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From the SBA to invoice factoring companies, there are several different entities that offer ways for businesses to obtain the funding they need. — Getty Images/howtogoto

If you can’t afford to bootstrap your business but can’t or don’t want to obtain investor capital, taking out a business loan is a great option to get the funds you need to start or grow your company. However, there are many different types of business loans to consider, all of which can offer different benefits for different circumstances.

For business owners who are considering borrowing money, here’s a guide to the basic types of small business loans and how to apply for them.

Types of small business loans

Traditional or term loans

A term loan, which is also referred to as a traditional loan, is financing borrowed from a bank that has to be repaid over a set period of time. This could be either a short or long period, ranging from a few months to several years. The size of the loan you may receive depends on several factors, including the lender’s requirements and the loan amount requested, as well as your business’s industry, size, and history.

SBA loans

The Small Business Administration (SBA) funds several loans that are guaranteed by the federal government. The most common type of SBA loan is the SBA 7(a) loan. It has a maximum limit of $5 million and is generally used to purchase real estate, as well as for working capital and debt refinancing. The SBA 504 loan also has a maximum limit of $5 million dollars and must be used for major fixed assets, such as existing land or building new facilities. SBA microloans are extended up to $5,000 with the intention to help small businesses grow and invest in their working capital, inventory, and equipment.

[Read more: How to Apply for a Small Business Loan for Your Startup]

Equipment financing loans

An equipment financing loan is one that allows owners to purchase equipment and machinery for their operations. Businesses can use a loan toward office equipment and devices for employees or to manufacture products. The size of the loan is determined by the value of the equipment it is being used for. Unlike other loans, businesses will need to make a down payment before receiving the loan. Most equipment-financing lenders have term limits of up to 25 years and a minimum of $1 million.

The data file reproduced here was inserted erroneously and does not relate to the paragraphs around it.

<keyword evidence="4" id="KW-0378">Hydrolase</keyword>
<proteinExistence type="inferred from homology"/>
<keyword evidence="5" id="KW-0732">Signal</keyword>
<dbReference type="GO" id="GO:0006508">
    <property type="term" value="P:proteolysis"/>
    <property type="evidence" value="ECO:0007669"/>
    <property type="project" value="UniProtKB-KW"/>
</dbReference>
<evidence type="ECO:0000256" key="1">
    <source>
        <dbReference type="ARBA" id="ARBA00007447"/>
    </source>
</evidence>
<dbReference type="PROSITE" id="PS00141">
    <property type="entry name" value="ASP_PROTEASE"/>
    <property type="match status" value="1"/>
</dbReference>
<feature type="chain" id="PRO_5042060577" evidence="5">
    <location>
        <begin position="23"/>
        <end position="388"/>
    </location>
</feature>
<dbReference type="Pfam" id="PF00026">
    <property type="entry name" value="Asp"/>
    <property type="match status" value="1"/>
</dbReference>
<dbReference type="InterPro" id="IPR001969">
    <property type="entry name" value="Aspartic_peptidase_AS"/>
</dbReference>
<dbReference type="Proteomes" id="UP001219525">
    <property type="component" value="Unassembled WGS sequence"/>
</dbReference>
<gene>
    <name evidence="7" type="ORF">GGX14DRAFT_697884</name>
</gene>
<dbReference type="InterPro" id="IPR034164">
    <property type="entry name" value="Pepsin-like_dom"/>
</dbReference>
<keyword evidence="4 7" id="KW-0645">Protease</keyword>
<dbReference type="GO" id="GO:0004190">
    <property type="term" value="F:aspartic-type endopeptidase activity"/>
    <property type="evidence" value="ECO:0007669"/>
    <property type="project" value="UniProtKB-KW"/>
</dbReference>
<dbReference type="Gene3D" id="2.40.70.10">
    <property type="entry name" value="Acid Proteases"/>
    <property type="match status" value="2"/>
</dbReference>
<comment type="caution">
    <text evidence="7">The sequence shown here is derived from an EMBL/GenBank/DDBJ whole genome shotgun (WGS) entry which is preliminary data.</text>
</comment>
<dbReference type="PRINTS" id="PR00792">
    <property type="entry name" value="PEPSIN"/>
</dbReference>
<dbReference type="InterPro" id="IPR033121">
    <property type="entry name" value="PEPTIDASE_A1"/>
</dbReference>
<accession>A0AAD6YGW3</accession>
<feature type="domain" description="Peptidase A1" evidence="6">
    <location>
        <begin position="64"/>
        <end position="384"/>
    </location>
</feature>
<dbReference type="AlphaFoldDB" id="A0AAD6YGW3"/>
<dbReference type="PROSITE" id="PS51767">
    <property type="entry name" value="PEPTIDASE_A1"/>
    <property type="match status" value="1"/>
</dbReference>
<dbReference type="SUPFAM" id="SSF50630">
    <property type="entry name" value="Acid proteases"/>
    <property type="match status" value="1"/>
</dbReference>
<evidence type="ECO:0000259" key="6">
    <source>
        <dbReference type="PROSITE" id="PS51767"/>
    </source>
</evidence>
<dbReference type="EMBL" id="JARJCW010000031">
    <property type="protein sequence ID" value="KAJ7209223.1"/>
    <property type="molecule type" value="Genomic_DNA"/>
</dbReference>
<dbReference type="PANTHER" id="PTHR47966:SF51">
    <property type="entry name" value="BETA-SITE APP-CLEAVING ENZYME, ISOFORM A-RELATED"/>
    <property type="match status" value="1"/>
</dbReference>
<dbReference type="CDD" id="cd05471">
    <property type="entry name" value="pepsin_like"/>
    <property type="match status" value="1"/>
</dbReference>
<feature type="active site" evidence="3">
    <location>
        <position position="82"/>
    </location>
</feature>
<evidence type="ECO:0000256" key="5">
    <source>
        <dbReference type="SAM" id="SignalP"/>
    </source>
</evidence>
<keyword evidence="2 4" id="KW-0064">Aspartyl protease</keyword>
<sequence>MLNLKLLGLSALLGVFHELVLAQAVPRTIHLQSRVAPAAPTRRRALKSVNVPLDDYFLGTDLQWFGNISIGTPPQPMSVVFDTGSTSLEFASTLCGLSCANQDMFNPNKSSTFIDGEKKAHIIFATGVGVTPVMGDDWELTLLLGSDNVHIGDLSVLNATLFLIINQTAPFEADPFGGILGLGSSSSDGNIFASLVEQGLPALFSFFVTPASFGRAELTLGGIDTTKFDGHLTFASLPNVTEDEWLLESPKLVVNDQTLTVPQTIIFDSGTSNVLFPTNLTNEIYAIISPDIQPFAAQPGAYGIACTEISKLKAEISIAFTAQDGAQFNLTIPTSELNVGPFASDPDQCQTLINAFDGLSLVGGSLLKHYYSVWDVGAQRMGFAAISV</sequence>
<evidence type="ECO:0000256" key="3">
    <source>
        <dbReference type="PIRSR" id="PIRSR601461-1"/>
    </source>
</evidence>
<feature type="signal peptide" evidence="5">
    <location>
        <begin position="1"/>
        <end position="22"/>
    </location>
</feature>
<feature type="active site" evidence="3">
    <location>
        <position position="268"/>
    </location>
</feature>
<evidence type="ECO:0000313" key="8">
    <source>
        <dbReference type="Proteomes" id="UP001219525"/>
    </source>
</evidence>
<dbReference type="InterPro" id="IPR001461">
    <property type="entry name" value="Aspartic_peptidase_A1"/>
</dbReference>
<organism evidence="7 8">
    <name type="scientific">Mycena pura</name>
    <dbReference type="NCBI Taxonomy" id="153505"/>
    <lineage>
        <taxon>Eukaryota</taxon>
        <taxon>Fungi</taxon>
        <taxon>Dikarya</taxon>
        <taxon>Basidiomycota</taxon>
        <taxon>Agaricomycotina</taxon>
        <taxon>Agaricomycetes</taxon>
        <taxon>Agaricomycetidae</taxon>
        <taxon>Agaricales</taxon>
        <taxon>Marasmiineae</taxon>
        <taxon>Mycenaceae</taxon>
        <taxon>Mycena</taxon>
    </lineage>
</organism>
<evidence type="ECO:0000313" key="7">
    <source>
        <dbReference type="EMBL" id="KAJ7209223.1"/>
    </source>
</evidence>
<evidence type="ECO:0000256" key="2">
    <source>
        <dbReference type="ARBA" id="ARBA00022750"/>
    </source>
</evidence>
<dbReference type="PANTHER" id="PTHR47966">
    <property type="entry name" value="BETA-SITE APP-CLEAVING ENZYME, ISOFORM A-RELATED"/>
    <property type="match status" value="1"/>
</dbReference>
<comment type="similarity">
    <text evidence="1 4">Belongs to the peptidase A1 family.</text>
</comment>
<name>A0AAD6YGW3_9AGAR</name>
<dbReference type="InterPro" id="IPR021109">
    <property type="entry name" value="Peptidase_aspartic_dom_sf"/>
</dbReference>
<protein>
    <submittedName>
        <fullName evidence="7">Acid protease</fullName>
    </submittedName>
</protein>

The most common type of SBA loan is the SBA 7(a) loan. It has a maximum limit of $5 million and is generally used to purchase real estate, as well as for working capital and debt refinancing.

Merchant cash advances

A merchant cash advance (MCA) allows businesses to access a lump sum of cash through a lender in exchange for a portion of their future sales. Unlike typical business loans, the cash advance is repaid through business sales on a routine basis. This is a good lending option for small businesses that need access to cash quickly and that generate a high volume of sales.

Specialty loans

Specialty loans are approved for businesses that meet certain requirements. These can be based on the owner’s age, gender, ethnicity, or the industry the business operates in, such as the medical, agricultural, or nonprofit fields. These loans are not available to everyone, but they can be a helpful resource to any business that is eligible for one. The SBA, for example, offers several loans for minority-owned small businesses.

[Read more: 10 Resources for Minority-Owned Businesses]

Other business finance options

If you are denied for one of the above types of loans, you can explore loans from alternative non-bank lenders, or pursue one of these other financing options:

  • Government and private grants. Countless grant programs exist for small businesses that meet certain requirements. These grants are typically funded by the government or by private corporations and don’t require their recipients to pay back the funds they receive.
  • Lines of credit. A line of credit allows businesses to withdraw the amount of cash they need and only pay interest on the money they take out. This is a flexible option for businesses that only need extra cash on occasion.
  • Invoice factoring and financing. An invoice factoring company will front you the money for your unpaid invoices, minus a fee, so you can get instant access to cash. Then, your customer directly pays the full invoice amount to the invoice factoring company.
  • Crowdfunding. Crowdfunding campaigns through sites like Kickstarter and Indiegogo have become a popular way for businesses to raise money from a large number of backers who each contribute a small amount of money in exchange for incentives like free products/services when the business launches or even a stake in the company (if it’s through an equity crowdfunding platform).

CO— aims to bring you inspiration from leading respected experts. However, before making any business decision, you should consult a professional who can advise you based on your individual situation.

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